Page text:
The race against time intensifies to locate survivors following the earthquake, while Japan lifts tsunami warnings and the death toll continues to climb

A satellite image taken on January 2, shows damage from a fire near the Ukai area.As rescuers hurriedly worked to save residents trapped in the aftermath of a 7.5 magnitude quake that unleashed multiple aftershocks and claimed the lives of dozens, scenes of devastation unfolded along Japan’s western coast on Tuesday.

The earthquake struck the Noto Peninsula in the central prefecture of Ishikawa on Monday afternoon, resulting in collapsed buildings, widespread fires, and triggering tsunami alerts that reached as far as eastern Russia.

According to Japanese public broadcaster NHK, at least 57 people lost their lives in the earthquake, as reported by officials from the Ishikawa prefecture. Tragically, an additional five people perished at Tokyo Haneda airport on Tuesday when a Japan Airlines jet collided with a coast guard plane dispatched for earthquake relief efforts.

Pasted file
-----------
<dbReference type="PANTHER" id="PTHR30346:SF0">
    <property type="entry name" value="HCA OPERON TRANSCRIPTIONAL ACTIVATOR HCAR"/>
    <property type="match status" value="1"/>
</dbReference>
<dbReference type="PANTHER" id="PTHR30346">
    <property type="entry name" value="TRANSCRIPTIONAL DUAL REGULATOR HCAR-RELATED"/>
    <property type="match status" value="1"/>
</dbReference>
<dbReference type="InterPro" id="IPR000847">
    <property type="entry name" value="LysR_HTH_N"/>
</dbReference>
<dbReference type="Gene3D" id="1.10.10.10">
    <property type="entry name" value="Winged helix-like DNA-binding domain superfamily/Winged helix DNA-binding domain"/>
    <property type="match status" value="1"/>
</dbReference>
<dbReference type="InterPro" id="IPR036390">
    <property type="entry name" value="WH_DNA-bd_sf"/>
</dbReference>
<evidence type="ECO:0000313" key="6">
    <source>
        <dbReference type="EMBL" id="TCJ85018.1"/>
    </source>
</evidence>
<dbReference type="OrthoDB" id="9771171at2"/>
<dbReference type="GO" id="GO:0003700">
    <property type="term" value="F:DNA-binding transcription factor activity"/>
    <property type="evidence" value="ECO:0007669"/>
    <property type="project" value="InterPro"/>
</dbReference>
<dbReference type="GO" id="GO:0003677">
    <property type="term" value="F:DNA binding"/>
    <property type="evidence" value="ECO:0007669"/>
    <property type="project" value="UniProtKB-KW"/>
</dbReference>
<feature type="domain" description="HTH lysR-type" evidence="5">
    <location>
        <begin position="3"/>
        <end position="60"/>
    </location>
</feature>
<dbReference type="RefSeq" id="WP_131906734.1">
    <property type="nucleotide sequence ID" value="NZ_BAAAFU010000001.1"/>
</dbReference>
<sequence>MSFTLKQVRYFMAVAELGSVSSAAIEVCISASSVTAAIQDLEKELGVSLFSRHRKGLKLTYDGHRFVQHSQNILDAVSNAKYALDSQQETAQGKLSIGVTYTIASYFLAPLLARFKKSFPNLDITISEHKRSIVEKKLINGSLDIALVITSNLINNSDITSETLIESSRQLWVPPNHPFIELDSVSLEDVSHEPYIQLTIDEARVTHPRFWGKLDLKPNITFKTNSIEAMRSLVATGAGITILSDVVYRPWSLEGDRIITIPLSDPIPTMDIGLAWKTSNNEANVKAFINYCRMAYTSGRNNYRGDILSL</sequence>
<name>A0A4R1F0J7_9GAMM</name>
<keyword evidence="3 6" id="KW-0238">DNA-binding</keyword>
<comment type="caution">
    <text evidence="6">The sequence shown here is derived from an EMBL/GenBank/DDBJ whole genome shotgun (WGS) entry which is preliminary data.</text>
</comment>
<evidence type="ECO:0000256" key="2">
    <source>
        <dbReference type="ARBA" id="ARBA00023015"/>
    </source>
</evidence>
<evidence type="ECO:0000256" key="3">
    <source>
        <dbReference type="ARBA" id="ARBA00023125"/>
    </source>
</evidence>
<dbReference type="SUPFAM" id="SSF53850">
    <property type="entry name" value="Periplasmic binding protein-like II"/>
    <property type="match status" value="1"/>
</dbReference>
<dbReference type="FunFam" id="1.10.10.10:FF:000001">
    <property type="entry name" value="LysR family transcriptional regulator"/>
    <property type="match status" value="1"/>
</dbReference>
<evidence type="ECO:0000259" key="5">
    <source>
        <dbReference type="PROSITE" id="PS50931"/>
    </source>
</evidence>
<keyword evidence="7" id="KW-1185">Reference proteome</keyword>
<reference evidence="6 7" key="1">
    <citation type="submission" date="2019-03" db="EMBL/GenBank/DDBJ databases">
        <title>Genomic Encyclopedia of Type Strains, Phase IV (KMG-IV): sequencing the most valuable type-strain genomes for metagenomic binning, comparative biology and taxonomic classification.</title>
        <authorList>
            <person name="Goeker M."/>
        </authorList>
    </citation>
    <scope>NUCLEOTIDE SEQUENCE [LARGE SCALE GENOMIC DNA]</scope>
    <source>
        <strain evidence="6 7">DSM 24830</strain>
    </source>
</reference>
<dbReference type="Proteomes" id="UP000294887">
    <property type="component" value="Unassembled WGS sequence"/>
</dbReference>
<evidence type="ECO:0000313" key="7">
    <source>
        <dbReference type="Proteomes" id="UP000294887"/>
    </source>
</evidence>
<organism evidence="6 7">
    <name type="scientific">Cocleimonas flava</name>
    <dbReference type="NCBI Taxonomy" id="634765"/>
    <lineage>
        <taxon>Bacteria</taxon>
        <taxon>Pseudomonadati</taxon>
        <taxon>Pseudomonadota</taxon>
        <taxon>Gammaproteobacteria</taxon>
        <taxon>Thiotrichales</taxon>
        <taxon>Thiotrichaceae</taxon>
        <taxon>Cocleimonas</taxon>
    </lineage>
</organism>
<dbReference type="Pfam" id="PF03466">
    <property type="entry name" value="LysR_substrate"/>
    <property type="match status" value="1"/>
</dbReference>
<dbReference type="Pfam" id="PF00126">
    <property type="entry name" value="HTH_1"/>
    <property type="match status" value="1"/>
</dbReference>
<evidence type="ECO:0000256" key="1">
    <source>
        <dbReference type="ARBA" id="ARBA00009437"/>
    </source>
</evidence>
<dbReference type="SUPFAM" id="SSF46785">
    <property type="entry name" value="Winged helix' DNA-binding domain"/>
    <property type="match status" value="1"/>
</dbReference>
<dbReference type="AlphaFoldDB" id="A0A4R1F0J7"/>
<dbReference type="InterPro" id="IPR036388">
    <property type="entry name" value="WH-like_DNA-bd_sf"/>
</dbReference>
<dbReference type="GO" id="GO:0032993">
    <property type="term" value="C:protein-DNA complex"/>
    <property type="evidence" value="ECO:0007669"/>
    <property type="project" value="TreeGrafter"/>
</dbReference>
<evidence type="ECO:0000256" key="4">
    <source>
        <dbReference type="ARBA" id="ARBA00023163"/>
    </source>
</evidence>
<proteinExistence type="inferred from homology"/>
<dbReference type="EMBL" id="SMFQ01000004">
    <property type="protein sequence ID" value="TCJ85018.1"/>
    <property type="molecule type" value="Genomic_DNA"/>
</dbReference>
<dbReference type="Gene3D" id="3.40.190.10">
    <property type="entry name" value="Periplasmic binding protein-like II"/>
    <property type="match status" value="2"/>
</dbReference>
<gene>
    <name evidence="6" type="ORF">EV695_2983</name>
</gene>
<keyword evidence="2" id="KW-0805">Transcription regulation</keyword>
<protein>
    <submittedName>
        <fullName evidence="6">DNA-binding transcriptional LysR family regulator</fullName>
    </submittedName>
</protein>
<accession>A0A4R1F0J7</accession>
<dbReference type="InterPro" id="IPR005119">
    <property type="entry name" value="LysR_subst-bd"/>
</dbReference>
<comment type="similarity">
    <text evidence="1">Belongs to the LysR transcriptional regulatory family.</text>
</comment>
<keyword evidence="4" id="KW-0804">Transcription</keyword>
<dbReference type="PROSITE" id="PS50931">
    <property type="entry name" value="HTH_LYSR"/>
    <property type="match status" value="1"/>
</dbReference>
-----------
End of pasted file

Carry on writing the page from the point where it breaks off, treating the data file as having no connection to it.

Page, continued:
While Japan’s Meteorological Agency lifted all tsunami advisories along portions of the country’s western coast on Tuesday, there remained limited access to the northern part of the secluded Noto Peninsula over 24 hours after the quake struck.

During a disaster emergency meeting on Tuesday, Prime Minister Fumio Kishida informed reporters that a destroyed road had severed access to the affected area, highlighting the challenges faced in the ongoing rescue and relief efforts.



Leave a Reply

Your email address will not be published.

Previous Story

Iran has been shaken by fatal explosions. Amidst the swirl of accusations, here’s what you need to know.

Next Story

Israel’s Supreme Court ruling on Netanyahu’s judicial overhaul